This letter appeared in The Oregonian Nov. 3, 1982, two months before Tom McCall's passing: "My 15-year-old daughter, Elena, was struck by an automobile and suffered multiple fractures of the leg and pelvis. She will be confined in the hospital for many weeks. However, a great humanitarian who also is extremely ill, took time to send her a card and a box of candy. Former Gov. Tom McCall could see beyond his own suffering and make a younger very happy. She will never forget his kindness, and neither will I. I now fully understand why the people of Oregon have the same respect for McCall that his fellow governors had for him when he served in that office.--David F. Cargo, Portland
It’s hard to disagree with a newspaper editorial when it’s generally positive to your viewpoint, but I have to register a respectful dissent to the Bend Bulletin’s editorial this past week opposing our group’s effort to put the proposal for Tom McCall Day on the ballot. They agree that McCall was an influential Oregonian and very well may deserve a day in his honor, but this isn’t the way to do it, because the ballot “provide(s) a place for Oregonians to decide important questions about life in Oregon. It’s where voters have rejected moves to restrict abortions and approved others to raise income taxes, for example. Adding a memorial petition to the mix ignores the seriousness of the whole process.” To the contrary, I would declare that raising awareness of the need for and value of civic engagement is the bedrock on which our democracy is built. Tom McCall was an eloquent and visionary leader, but if this was all about memorializing him and Oregon’s past, then I wouldn’t be putting the time in energy into it than I am. Tom had a memorable way with words, and a statement he made near the end of his life in an interview with Studs Terkel sums up what our effort is all about. He said, “Heroes are not giant statues framed against a red sky. They are people who say ‘This is my community, and it’s my responsibility to make it better.’” Encouraging more Oregonians to make that declaration is indeed worthy of a line on next November’s ballot.--Bill Hall
I would love to see a Tom McCall day in Oregon. He was my hero.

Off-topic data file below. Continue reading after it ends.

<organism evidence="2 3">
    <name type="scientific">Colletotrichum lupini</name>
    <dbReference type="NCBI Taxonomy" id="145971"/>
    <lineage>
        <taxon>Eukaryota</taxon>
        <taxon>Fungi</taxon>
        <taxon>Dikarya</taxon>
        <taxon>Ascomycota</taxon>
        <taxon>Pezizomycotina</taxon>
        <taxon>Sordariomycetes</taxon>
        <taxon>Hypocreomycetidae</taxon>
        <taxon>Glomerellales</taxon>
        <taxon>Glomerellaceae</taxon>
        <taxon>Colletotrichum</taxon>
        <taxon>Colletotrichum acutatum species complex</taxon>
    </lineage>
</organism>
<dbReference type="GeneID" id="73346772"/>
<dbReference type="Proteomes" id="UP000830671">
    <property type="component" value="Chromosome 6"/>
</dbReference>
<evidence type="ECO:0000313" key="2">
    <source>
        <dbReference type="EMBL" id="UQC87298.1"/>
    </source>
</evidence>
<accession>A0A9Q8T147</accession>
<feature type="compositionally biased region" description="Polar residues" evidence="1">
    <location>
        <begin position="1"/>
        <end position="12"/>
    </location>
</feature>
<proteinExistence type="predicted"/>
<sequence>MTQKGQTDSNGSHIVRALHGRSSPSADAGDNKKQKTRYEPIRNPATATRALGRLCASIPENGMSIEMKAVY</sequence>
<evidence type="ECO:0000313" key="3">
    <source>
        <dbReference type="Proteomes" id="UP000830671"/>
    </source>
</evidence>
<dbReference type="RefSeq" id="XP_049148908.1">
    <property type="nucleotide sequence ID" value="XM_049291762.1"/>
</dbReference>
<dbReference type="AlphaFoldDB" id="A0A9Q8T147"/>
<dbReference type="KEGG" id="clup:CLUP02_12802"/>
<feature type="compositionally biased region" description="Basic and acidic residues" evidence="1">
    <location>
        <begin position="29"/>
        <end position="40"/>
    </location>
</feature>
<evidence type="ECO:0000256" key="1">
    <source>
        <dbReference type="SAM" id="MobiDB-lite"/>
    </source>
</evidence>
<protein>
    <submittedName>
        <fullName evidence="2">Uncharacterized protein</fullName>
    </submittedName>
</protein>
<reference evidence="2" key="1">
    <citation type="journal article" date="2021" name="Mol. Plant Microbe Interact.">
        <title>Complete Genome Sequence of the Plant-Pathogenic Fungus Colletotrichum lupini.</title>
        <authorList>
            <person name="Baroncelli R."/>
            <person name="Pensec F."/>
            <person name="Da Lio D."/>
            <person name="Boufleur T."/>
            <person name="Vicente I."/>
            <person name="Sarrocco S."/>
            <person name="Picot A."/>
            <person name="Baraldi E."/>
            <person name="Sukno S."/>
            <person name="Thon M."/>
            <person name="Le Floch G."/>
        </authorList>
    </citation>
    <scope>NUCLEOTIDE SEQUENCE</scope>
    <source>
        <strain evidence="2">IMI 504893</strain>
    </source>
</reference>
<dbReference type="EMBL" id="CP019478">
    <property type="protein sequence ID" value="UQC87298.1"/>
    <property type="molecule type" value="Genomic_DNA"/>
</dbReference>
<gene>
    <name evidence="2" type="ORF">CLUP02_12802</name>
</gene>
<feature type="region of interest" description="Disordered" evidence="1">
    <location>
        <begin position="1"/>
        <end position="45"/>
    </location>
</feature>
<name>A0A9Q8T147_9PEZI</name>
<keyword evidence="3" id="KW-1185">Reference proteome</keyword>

I idolized Tom McCall as a child. My father used to quote him---"Go ahead and visit, but then, go home." My brothers and I roamed the southern Oregon beaches growing up. We watched a group of Californian tourists leave their cans behind once, on the beach. Made us mad, being young, and Tom McCall being our hero, at least mine. So we boxed up two cans and sent them off the Governor of California, and included a letter stating we have a bottle bill here in Oregon, and respect for our beaches, and that we had seen Californians dump cans on an Oregon beach which was not acceptable in Oregon. We asked the governor of California to tell residents there to not litter when they came to Oregon.
I wrote Tom McCall a fan letter in 1972 and I got a reply, a letter I have kept. Attached is a photo of that letter.
My address is not blacked out on the actual letter, only for the internet. I had posted it on my blog (www.catwomanflix.blogspot.com) awhile back.
I wanted Tom McCall to be president. I figured he'd make things better. He was a larger than life figure when I was young and his ideology and courage caught my young soul afire.
This photo on our Facebook page inspired this tribute from Richard Zettervall of Creswell: "This is how I remember Gov. McCall. He was an avid Outdoorsman who cared deeply about preserving the unique environment that is Oregon. I remember him spearheading the drive to clean up the Willamette River, and return the Salmon and Steelhead runs in the Willamette. I was a young man when I had the honor of meeting and shaking the hand of Gov. McCall at a Park along the banks of the Willamette River in Salem. I was there as a member of the NW Steelheader's when we were in support of the Willamette River clean-up as well as the drive to make Steelhead an Official Game Fish in the State of Oregon. Both issues were successful and Steelhead are now a Game fish in Oregon, making it illegal to have Steelhead taken by any Commercial Fisheries, ie: Columbia River Gillnets. That memory of meeting Governor McCall in person, was and still is a wonderful memory that I truly treasure."
We made The Oregonian again! Please help spread the word and build momentum about this effort to honor Oregon's greatest governor by paying it forward! http://www.oregonlive.com/mapes/index.ssf/2013/11/tom_mccall_admirers_need_a_few.html
http://www.ktvz.com/news/tom-mccall-kids-celebrate-namesakes-100th-birthday/-/413192/22435738/-/3ida5dz/-/index.html A great story; wouldn't it be wonderful if every child attending school in Oregon had this opportunity?
Richard Chambers, left, exemplifies Tom McCall's statement about heroes being people who say "this is my community and it's my responsibility to make it better." Although Tom McCall became the public voice of the bottle bill and signed it into law in 1971, it was Richard Chambers who became frustrated over seeing litter despoiling the landscapes he loved to hike across. It was Richard Chambers who read a newspaper article about a proposed bottle bill in Canada who picked up the phone, called his state representative and got the ball rolling for this innovative idea. The story of Richard Chambers and the bottle bill is told in greater detail in Brent Walth's outstanding McCall biography, Fire at Eden's Gate.
A tip of the hat to Tom's Massachusetts roots on the day after the Red Sox won their first World Series at Fenway Park since 1918. There's another reason this photo, taken during the 1912 series, has significance for the page. If you enlarge it, you can make out a sign that says "Thomas W. Lawson offers $250 to any batter who hits this sign. $1000 to the first who smashes The System's Slate." Tom was named for his maternal grandfather.